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Int J Parasitol. 2003 Feb;33(2):137-44.

Parasite infectivity to hybridising host species: a link between hybrid resistance and allopolyploid speciation?

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  • 1School of Biological Sciences, University of Bristol, Bristol, BS8 1UG, UK. joejackson67@hotmail.com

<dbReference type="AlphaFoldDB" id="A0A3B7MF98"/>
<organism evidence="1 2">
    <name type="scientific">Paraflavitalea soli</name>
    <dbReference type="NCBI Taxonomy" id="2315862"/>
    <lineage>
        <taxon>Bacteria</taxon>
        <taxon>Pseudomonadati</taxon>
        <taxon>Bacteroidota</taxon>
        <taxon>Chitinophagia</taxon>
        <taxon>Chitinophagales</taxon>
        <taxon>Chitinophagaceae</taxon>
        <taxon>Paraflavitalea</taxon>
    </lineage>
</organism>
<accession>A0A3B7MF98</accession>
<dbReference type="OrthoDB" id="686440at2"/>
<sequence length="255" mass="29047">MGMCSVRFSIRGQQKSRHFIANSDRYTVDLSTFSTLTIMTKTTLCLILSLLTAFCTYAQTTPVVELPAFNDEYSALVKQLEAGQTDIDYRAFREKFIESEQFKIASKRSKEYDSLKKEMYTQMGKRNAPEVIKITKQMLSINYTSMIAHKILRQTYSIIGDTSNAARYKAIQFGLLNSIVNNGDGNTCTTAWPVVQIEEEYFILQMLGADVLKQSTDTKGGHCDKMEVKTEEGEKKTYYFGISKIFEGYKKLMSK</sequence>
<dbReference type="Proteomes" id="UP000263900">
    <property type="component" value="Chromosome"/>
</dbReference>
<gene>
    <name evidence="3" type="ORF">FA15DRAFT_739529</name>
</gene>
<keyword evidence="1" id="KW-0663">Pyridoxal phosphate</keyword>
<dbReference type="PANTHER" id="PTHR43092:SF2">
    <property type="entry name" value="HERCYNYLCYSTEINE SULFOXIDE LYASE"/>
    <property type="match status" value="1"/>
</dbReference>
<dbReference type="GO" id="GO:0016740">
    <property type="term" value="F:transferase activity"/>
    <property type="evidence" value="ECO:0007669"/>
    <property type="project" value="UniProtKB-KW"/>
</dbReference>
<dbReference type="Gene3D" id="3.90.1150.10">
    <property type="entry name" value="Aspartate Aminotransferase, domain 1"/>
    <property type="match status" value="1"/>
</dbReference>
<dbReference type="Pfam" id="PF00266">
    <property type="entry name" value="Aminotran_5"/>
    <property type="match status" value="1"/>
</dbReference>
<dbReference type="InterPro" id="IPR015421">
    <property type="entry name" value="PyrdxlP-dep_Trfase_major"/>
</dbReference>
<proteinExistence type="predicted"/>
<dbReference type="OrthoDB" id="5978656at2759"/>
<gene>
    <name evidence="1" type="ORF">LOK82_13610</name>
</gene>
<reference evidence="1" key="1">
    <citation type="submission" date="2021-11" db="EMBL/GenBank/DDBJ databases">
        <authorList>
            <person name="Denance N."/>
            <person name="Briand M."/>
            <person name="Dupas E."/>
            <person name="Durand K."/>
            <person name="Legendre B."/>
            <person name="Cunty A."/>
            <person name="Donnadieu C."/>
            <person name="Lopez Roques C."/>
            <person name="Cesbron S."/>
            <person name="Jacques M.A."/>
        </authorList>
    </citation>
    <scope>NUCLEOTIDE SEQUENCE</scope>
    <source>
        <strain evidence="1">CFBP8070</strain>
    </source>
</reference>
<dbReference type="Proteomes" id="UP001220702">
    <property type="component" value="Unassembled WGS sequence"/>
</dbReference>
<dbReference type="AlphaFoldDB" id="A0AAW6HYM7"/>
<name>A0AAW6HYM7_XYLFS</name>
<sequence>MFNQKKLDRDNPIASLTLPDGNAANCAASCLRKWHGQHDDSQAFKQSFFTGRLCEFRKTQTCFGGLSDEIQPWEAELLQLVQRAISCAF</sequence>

Variation in host-specific infectivity was studied in monogenean polystome parasites (Protopolystoma spp.) of the interfertile, parapatric anurans Xenopus laevis laevis and Xenopus muelleri. Laboratory-raised host F1 hybrids were resistant to parasites respectively specific to each parent taxon in nature. This resistance occurred against parasite isolates from both inside and outside a host hybrid/sympatric zone (and no isolate was compatible with the foreign host species under experimental conditions). Geographical Protopolystoma xenopodis isolates showed variable infectivity to a single full-sib group of their usual host, X. l. laevis, and strains with high or low infectivity to these sibs co-occurred in spatially distant local areas (separated by 1,700 km). The host compatibility of P. xenopodis was also subject to host genotypexparasite genotype interactions. Refractoriness to some parasites or pathogens, as a consequence of hybridisation, may have conferred a selective advantage on the allopolyploid pathway by which most Xenopus spp. are believed to have evolved.

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